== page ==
Tuesday, 29 November 2011

The Athletics Version over the ETI of Mine

The Original text of ETI is as follows:
The Encumbrance Theory of Intelligence (ETI) - Philosophy of Psychology?
Posted 07/23/09 - 10:13 PM; forums.philosophyforums.com

I'm not against operationalism of intelligence expressed as I.Q. I think it can be very useful and I also like the fact that the systems are continually reviewed and improved.

This theory assumes that the mind continuously considers objects of interest, both necessary and optional. When one puts the mind to something this process runs until the mind deems it finished, temporarily or finally.

The ETI is the notion that people who are caught in struggles in life scores lower on I.Q.-tests than their non-trifled counterparts. The premise is that those who are caught in difficult struggles have to devote resources of their consciousness to the problem so when these are tested, their mind is simultaneously considering other issues as well on some level. In a sense they are not truly free, enjoying freedom.

Unencumbered people are free to be as aggressive on intellectual challenges as much as their hearts can pump blood through the brain. They have no serious worries occupying their minds.

Besides, in this, I assume that people are made up of "souls" and are initially equally perfect. It's the environment that hooks up their processes of consc. to the level of their current picture of intelligence, say I.Q. That is, reality is detriment to the ideal, "soul" condition. Obviously, I don't argue from the premise of souls which I find rather distasteful at the present moment. Nurture can do a lot to people, I find. I say this so that you may get a clue from where I'm coming from. In a sense, people are perfect as reactions from the factors of life. Edit: "That is, reality is detriment to the ideal, "soul" condition." Don't get me wrong! It's apparent that you build your intelligence through the course of life and that death, of what we know for sure, extinguishes both life and intelligence.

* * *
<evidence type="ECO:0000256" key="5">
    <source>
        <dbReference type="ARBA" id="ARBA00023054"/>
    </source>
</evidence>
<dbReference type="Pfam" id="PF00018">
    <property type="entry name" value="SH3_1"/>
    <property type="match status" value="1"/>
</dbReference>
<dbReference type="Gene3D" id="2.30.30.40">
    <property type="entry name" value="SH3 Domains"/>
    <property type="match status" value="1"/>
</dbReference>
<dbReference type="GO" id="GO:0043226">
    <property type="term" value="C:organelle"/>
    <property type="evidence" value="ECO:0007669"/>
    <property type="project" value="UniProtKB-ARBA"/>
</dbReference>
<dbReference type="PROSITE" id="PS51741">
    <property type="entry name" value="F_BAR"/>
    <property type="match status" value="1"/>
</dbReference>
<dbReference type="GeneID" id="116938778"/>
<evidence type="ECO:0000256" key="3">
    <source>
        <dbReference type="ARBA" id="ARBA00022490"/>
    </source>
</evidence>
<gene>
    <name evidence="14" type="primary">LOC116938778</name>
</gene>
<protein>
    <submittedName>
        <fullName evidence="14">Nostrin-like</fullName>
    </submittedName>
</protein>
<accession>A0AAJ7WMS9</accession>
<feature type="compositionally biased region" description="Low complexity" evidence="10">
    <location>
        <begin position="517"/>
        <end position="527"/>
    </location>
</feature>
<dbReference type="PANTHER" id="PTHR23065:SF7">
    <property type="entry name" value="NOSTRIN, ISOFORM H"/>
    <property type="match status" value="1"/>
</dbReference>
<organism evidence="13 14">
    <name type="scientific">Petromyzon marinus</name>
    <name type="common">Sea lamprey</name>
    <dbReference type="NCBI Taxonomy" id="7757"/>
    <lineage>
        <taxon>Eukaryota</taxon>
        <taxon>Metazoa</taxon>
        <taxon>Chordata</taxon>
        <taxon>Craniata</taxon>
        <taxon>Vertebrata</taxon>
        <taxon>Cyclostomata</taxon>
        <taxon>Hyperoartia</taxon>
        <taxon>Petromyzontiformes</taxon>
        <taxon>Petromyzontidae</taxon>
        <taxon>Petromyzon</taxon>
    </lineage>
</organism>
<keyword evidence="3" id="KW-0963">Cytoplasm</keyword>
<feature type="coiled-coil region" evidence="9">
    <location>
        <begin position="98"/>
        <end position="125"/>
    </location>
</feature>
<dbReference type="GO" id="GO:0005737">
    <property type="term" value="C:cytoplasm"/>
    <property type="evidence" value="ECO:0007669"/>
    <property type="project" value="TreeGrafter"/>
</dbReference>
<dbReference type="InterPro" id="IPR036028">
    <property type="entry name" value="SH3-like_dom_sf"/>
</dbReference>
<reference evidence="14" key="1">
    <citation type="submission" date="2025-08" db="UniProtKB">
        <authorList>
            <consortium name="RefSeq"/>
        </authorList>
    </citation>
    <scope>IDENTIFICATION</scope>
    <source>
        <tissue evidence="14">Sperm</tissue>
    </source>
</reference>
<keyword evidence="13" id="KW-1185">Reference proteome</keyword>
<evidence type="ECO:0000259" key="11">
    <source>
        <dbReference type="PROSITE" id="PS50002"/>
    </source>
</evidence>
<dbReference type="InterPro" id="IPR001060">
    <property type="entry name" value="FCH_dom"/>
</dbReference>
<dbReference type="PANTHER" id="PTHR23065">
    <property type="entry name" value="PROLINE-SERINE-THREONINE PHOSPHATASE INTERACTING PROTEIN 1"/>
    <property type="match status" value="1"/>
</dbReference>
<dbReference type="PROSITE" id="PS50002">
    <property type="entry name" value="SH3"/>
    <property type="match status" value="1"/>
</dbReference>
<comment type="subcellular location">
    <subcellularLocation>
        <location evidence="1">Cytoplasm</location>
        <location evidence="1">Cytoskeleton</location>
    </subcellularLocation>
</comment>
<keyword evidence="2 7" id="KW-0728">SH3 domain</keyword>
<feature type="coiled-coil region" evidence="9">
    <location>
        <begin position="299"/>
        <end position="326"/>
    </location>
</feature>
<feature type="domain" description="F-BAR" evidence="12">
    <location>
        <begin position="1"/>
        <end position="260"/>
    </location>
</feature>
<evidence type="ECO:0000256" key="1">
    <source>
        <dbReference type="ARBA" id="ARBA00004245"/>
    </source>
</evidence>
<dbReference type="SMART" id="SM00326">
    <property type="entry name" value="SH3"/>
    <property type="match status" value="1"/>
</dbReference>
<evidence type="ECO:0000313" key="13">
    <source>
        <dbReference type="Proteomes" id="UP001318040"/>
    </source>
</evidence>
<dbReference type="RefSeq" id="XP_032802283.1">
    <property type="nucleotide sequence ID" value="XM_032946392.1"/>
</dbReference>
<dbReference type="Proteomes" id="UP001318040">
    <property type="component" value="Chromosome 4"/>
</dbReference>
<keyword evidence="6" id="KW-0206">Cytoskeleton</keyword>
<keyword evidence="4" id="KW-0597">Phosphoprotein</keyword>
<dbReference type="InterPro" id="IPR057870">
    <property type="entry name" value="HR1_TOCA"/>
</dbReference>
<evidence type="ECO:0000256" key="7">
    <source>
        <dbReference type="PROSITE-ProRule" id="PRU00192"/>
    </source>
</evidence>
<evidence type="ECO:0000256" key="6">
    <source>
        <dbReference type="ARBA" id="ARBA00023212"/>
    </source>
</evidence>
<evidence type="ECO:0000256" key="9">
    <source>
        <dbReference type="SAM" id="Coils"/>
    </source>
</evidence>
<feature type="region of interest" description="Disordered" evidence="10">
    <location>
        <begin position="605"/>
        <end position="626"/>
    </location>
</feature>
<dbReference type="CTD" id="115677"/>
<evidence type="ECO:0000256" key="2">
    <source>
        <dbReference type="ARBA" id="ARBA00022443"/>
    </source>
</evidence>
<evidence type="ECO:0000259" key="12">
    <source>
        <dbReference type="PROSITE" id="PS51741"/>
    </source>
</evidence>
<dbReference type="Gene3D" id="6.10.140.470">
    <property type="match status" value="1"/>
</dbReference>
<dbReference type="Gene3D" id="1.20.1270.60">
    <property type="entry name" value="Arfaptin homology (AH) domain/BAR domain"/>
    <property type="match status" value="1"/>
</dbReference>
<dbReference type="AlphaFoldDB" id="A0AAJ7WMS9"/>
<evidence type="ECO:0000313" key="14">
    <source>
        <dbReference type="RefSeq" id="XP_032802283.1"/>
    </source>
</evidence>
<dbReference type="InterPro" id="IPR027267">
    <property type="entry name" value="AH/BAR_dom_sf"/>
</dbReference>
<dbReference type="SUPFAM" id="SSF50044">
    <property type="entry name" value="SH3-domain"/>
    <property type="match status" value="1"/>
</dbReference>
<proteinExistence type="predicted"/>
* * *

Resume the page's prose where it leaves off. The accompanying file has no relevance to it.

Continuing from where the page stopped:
Alright! This is the start. There will be more.

I look forward to your opinions! Feel free to throw in what you think is appropriate! There is a book on the other side of "The Bell Curve" that I'm looking for, but it's not "The Bell Curve Discussion". Any suggestions?
Posted 07/24/09 - 04:17 PM; forums.philosophyforums.com

I agree that my theory doesn't account for physical (genetic) defects or brain diseases. It's the case that I don't intend to make it that way. I can however interpret you to mean also the physical structure that is supposed to make the impression of qualia or whatever and in this respect also, my theory is flat. I hold that if the brain is relatively healthy, my theory says something despite relatively small differences. Two people who score 170 in IQ are analogous to two people who bench 150 kg. I see no important differences between those two sets. I agree that intelligence is a complex issue (therefore operationalism), but I also have the impression that smart people in science are quite open to talk about intelligence and what makes them good. Access to data is plentiful in other words.

For the athletics part, one now adds, in addition to good physical stats like height in basketball and other and the actual exercise in the athletics of one's choice, one needs to care for the stress parts from a suitable age, 14 perhaps and all the way up to elite performer, whether ice-hockey or something else!

It's important to remember ALL the stress that affects your performance and drop the (false) super(wo)man-psychology in order to identify the negative stress factors that may get in your way altogether.

Then is my suggestion for the bottom issues in athletics performances as well! Cheers!

1 comment:

  1. Clearly then, getting your performance onto a perfect line like this is NO small feat! Good luck!